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Bio

Sam, Mouzy and Ousco met and started to hone their skills in the streets of Bamako in 2000. The three friends were soon joined by Donsky, a friend from college. Between them, their lust for different types of music - including rap and traditional Malian music, and their desire to give their perspective on the state of affairs and history of the African continent, SMOD was born. But, soon after, the quartet became a trio following the departure of Mouzy, who left Mali in 2001, although despite this the group still keep his name in the SMOD acronym – as a testament to his contribution. The group went on to record their album 'Duni Kuntala', or 'the course of life', and attracted 4000 fans to the Palais de la Culture in Bamako for the launch.

   

 


Since then, the trio tours more and more in Mali, and even performs during official ceremonies of the 2002 ACN. In 2004 they recorded a second release entitled 'TA I TOLA', 'Go on', with contributions from King Massassi and Amadou and Mariam, Sam's parents. It was perched on the terrace – the seventh heaven –of the house of Mali's most famous couple, that they patiently perfected their repertoire; improvising and creating new songs, now with Sam playing the guitar. It was in 2005 that they met Manu Chao, who was then producing Dimanche a Bamako with Amadou and Mariam. “In Mali, people tend to go to sleep early. But every night the band would be up on the roof of the family house playing. As I'm a bit of a sleepwalker, I'd go up there with them and record them for fun." In this way the foundations were laid, these informal encounters in the small hours of the morning. “We realised an album was emerging. It was the start of a new adventure", remembers Manu Chao.  Whilst recording with SMOD he found himself slipping one of their themes, the 'Politic Amagni' (or, bad politics) into Amadou and Mariam's record.The union was forged with an unspoken rule – 'don't bother the men on the terrace.' More precisely, this meant that they must preserve all that promoted their stylistic difference, a semi-traditional, semi-modern sound anchored both in the problems of today as well as those of old. More than a generic rap group, SMOD embodied the emergence of a new scene in Africa, the embracing of new urban sounds but wary of the importance of heritage.  As evidence of this, in 2008 and 2009 one would find the trio in Europe incorporating influences such as Touré Kunda and Sporto Kantes in their music, not to mention Amadou and Mariam – for whom they opened at the Olympia and who Manu Chao invited on his tour in autumn 2009. It was these many diverse experiences that provided them with the reassurance and confidence they needed to survive on the scene, the perfect grounding upon which to develop their new sound in line with the great Mandingue musical traditions past. So how does it all add up? A variety of foreign influences mixed together, worked on in home ground, that one would readily call afro-hop. A hybrid genre of rap and folk with beatbox and simplistic guitar chords. Between the lines, the “African rap'n'folk" - as they call it – makes a link with the secular art of the griot, a pivotal character in a country dominated by oral tradition. At the same time guardian of collective memory and an attentive narrator of current events, the griot takes on the role not dissimilar to that of a rapper in the big city. Each one has careful expertise when it comes to words and rhythm. A similar form of alchemy is at the roots of SMOD, something which drew Manu in from the start and made him decide to produce their album. It was never a question of exaggerated electronic effects, nor a need to add too many elements to the music – which was sufficient enough in itself. One guitar and 3 voices, this is the basic recipe. A good sense of melody and lyricism, a story full of emotion – this is the power behind SMOD, a universe in which Manu's discrete touch adds subtle colour to the trio's talents. “It sings" – to paraphrase one of their compositions, and it also raps - a testament to the many levels of one single reality: Bamako, the capital where tar is scarce, where urbanity presses its allure, where the youth vibe to the sounds of the kora and the n'goni, as well as the rhythms of sounds worldwide. “Hip hop brings us a path of light (...) Malian hip-hop evolves day-by-day!" they sing in the funky Ambola. A veritable hymn to the voice of a generation weary from corruption and organised crime, this title is followed by a melody of melancholic sounds, in remembrance of young women...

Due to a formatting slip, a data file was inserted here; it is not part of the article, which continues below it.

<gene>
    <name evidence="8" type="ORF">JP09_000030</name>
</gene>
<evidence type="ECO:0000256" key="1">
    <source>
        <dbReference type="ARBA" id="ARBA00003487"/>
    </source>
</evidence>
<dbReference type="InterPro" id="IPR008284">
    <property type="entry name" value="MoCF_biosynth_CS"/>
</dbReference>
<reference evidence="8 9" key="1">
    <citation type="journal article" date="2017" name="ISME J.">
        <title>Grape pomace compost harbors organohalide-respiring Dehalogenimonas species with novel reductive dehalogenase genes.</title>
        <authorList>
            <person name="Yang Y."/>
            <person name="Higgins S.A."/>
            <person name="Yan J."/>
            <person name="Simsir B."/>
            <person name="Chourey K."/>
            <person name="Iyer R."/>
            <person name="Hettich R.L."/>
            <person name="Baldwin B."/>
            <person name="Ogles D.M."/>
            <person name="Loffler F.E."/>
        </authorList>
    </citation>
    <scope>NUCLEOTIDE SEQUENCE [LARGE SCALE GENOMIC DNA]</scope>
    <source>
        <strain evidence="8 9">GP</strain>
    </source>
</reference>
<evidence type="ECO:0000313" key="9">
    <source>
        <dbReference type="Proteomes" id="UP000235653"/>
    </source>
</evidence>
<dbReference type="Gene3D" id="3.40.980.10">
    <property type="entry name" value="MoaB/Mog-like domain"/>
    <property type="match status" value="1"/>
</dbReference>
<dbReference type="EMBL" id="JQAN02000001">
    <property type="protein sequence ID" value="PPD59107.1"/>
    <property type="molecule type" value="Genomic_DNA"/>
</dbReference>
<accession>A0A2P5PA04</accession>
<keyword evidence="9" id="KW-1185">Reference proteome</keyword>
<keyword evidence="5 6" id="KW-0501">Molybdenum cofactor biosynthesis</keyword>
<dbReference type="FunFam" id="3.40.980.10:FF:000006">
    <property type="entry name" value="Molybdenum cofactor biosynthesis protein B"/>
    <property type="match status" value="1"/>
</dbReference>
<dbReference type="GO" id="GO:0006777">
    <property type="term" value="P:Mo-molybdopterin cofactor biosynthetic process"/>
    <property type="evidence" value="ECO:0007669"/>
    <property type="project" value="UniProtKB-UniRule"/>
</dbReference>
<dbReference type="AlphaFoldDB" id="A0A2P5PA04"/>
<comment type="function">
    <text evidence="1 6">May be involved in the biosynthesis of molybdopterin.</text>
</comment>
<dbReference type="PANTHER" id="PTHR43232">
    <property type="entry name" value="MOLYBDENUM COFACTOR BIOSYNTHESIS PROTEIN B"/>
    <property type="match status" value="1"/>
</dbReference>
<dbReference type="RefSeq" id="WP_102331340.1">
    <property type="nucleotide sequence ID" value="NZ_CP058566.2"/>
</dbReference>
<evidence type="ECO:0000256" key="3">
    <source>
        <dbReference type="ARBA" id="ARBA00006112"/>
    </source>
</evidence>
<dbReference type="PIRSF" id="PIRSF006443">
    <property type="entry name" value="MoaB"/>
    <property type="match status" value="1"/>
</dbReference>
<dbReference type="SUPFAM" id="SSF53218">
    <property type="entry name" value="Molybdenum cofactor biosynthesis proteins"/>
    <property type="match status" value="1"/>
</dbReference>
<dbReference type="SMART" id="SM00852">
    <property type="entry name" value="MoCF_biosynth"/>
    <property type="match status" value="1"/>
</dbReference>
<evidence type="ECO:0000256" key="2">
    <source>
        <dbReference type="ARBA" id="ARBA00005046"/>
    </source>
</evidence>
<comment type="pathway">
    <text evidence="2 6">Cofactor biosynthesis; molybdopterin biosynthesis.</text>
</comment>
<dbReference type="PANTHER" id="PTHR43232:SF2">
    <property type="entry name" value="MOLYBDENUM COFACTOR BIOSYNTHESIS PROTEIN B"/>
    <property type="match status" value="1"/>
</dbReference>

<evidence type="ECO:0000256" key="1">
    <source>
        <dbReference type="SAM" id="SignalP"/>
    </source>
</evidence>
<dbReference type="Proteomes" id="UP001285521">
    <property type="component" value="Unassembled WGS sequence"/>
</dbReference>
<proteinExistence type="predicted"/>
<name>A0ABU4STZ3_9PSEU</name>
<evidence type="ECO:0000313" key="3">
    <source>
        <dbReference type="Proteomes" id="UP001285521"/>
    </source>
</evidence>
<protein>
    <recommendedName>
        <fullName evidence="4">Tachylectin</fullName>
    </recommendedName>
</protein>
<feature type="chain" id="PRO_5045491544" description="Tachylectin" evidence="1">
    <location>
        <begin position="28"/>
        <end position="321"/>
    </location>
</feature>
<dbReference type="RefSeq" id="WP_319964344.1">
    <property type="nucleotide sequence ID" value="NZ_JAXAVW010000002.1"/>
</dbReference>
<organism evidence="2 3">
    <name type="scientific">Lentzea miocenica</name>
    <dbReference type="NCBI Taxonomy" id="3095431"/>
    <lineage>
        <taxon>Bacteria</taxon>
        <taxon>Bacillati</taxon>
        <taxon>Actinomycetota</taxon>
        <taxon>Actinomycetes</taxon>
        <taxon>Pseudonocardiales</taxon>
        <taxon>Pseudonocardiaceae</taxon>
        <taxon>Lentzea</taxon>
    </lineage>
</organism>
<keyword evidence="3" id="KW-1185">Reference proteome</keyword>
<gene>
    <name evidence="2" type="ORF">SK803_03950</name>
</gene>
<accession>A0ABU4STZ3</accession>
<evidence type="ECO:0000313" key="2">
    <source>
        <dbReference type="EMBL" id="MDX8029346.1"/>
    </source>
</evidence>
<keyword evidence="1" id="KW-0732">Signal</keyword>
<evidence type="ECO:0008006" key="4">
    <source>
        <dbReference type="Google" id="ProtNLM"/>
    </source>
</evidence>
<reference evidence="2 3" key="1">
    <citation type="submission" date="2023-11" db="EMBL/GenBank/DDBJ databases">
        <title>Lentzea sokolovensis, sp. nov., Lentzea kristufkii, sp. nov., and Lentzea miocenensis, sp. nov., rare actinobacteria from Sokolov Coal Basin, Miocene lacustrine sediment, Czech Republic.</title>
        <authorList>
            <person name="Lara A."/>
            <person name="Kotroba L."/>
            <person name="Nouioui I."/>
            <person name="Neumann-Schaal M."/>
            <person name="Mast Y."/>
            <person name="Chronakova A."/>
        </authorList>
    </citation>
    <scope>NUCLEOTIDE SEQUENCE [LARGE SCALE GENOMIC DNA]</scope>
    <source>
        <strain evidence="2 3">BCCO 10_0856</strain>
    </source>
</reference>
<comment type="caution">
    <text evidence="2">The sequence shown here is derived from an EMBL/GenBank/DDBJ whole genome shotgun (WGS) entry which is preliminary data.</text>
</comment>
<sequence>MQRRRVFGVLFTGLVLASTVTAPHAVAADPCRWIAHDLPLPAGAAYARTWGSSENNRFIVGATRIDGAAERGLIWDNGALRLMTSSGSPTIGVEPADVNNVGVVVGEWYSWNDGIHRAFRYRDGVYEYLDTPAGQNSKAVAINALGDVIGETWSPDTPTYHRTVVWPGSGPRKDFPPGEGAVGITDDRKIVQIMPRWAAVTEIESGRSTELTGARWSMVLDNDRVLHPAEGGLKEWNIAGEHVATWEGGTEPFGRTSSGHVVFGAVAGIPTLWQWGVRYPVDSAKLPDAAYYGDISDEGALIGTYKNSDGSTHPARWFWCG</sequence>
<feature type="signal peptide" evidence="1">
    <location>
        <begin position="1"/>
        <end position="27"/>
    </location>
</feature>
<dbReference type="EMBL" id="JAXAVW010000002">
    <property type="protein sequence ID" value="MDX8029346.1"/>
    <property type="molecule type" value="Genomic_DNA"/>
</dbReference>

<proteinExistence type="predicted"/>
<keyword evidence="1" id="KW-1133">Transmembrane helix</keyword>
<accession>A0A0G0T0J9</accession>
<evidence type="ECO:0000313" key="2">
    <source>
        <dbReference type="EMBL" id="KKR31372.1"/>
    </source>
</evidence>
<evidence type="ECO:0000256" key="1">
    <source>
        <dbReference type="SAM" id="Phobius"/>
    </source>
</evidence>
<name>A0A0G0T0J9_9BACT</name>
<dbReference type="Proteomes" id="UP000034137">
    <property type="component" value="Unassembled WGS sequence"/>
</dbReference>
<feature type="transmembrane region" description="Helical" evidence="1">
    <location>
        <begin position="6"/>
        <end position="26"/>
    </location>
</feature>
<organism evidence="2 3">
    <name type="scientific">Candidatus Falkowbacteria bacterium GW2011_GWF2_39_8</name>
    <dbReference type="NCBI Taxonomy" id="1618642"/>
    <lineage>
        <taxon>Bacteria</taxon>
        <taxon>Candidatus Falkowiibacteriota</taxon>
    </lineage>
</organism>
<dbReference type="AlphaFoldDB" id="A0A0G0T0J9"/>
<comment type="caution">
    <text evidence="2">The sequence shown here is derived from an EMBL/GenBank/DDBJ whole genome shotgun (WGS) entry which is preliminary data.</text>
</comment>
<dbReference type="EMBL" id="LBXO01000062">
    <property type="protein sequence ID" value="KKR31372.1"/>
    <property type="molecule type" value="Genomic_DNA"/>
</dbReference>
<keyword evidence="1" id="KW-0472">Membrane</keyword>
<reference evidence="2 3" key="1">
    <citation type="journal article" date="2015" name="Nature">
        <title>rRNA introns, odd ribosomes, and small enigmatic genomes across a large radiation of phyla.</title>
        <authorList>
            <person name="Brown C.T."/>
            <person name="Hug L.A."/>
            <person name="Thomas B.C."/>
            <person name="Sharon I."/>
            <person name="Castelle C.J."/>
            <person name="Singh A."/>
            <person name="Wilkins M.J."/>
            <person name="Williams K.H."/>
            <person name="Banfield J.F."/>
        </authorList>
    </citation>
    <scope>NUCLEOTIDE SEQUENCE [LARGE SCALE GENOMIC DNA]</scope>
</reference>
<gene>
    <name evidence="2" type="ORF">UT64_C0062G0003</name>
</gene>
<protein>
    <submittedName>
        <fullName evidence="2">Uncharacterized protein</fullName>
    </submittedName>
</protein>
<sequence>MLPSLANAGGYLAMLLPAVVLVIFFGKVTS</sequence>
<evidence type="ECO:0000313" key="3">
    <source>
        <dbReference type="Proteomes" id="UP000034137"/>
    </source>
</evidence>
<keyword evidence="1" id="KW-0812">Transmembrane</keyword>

Symbolic of their step, the overexcited “J'ai pas peur du micro", a classic song at first sight, a colour of electric guitar, a spare beat and the diseases let out by Keny Arkana. And outstanding track! This is not the only one to alternate instants of calm and moments of wrath. Two sensations which summarize the whole spirit of the town where this is written. Every coin has two sides just like every good record. These two extremes map out the album, without completely encircling the contours of this opus. And if it finishes with “Fitri Waleya", a joyous foretaste spiced with a cluster of chords, it has started with the words addressing the “African rulers": “Talking lots, eating money... the leaders are like this!" A melodic line, a tranquil guitar, an indictment of the injustices suffered by the people, so that the youth raise their heads. “Who will be the judge of Africa the accused?"

 

   

PHOTOS

SMOD
SMOD
SMOD

VIDEOS

Les Jeunes Filles du Maliba
Les Dirigeants Africains
Ca chante

NEWS

more news...

Smod 'Dakan' - Free Download

Smod 'Dakan' - Free Download

'Dakan' is taken from their latest EP 'Les Jeunes Filles Du Maliba'

SMOD 'Les Jeunes Filles Du Maliba' EP !

SMOD 'Les Jeunes Filles Du Maliba' EP !

SMOD comes back with their 3rd single 'Les Jeunes Du Maliba' including brand new remixes !